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Thread: Measuring the focus distance.

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    Arrow Measuring the focus distance.

    Greetings,

    This topic came up in a different discussion and it seemed like it deserved its own thread so others can benefit. Here goes...

    When you read the specifications for a lens, one of the specs is its minimum focus distance. It tells you how closely you can get to your subject and still focus. Unfortunately, the specs don't provide much more information than that and this can create confusion. Is the focus distance measured from the front of the lens or the optical center of the lens? Answer: Neither.

    Most camera and lens makers measure the focus distance from the focal plane inside the camera as illustrated below (I prepared these illustrations for a software manual that I've been writing). In other words, they measure it from the surface of the image sensor if its a digital camera or the surface of the film if its a film camera.


    Some cameras like the E-1 mark the location of the focal plane on the outside of the camera body for the convenience of photographers. It is shown below (the circle with a line through it: ). I haven't seen this label on many consumer cameras and I'm not sure if any of the other 4/3rds cameras have this label. Even on the E-1, Olympus doesn't explain it anywhere in their manual so most owners who don't know what it means have no idea why the symbol is there.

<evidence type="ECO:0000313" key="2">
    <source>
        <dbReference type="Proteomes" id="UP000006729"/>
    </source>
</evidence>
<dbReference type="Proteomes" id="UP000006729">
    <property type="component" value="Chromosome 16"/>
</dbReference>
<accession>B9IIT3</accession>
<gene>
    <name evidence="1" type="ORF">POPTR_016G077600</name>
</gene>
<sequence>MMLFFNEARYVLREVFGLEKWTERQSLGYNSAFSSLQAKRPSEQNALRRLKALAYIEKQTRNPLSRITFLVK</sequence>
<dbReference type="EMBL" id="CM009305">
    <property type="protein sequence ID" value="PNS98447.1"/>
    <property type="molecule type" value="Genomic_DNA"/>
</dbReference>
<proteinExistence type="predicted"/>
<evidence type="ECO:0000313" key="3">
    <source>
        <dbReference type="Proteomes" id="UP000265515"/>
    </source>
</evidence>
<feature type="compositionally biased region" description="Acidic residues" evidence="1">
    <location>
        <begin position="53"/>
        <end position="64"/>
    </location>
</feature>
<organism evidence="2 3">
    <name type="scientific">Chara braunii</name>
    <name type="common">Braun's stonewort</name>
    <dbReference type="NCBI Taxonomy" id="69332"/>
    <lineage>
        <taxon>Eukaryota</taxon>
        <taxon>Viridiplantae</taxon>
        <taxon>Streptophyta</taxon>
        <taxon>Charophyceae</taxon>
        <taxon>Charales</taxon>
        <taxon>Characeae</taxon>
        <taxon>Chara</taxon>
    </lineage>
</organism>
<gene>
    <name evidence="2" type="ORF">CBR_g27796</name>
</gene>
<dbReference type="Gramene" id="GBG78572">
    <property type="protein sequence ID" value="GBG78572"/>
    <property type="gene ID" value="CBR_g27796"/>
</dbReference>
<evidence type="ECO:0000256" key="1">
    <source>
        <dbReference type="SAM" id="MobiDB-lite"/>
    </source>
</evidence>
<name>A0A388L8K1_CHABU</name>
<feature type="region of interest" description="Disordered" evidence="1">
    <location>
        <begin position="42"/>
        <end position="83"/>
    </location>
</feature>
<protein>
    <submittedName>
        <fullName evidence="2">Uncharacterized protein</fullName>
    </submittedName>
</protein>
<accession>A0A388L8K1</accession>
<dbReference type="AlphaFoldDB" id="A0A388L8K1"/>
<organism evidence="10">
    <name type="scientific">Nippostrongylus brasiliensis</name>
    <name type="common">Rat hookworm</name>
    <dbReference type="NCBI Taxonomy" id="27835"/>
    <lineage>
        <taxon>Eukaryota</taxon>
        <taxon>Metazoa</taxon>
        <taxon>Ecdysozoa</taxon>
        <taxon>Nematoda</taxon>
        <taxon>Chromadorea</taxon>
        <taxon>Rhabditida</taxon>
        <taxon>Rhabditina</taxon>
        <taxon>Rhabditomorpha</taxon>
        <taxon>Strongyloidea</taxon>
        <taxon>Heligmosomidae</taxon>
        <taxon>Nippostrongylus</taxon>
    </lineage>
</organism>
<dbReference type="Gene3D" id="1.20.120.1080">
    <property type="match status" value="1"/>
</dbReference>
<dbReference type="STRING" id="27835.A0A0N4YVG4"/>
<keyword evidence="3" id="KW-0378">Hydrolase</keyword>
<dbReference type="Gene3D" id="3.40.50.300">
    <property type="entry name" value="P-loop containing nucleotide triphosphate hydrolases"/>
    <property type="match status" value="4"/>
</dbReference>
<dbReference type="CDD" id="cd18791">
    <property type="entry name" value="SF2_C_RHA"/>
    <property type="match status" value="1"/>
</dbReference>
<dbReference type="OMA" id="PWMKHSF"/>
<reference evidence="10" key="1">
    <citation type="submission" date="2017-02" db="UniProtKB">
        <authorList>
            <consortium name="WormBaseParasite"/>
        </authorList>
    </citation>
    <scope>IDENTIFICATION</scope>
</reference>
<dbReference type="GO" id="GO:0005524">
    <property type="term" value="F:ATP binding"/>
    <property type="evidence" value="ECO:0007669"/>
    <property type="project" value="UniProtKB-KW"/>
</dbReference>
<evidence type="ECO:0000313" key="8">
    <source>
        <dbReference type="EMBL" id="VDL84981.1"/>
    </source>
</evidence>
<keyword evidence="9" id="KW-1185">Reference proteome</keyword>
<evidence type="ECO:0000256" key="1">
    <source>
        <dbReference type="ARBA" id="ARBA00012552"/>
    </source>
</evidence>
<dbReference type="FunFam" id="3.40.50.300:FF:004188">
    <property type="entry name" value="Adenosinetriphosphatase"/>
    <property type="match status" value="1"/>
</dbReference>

You can estimate the location of the optical center of a lens by measuring forward from the focal plane of the camera by the focal length as shown below. In other words, the optical center of a 50mm lens will be about 50mm in front of the camera focal plane.


    This is only a close approximation of the optical center because of the complexities of modern lenses. But there's more: The optical center of many lenses changes. Obviously, it changes with the focal length setting of a zoom lens. But what is not obvious is that it can also change with different focus settings---even with a prime lens---because many modern lenses shift the focal length when you focus at distances closer than infinity. In fact, if you read the fine print from many lens specs you'll see that the focal length rating is almost always referenced to a focus distance of infinity.

    For most of us, knowing exactly how the focus distance is measured and where the lens optical center (also called its "null point") is unimportant. But two photo specialties that need this information are: macro photographers and panoramic photographers.
    Best regards, FL

    Pursuing excellence...

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    Default Re: Measuring the focus distance.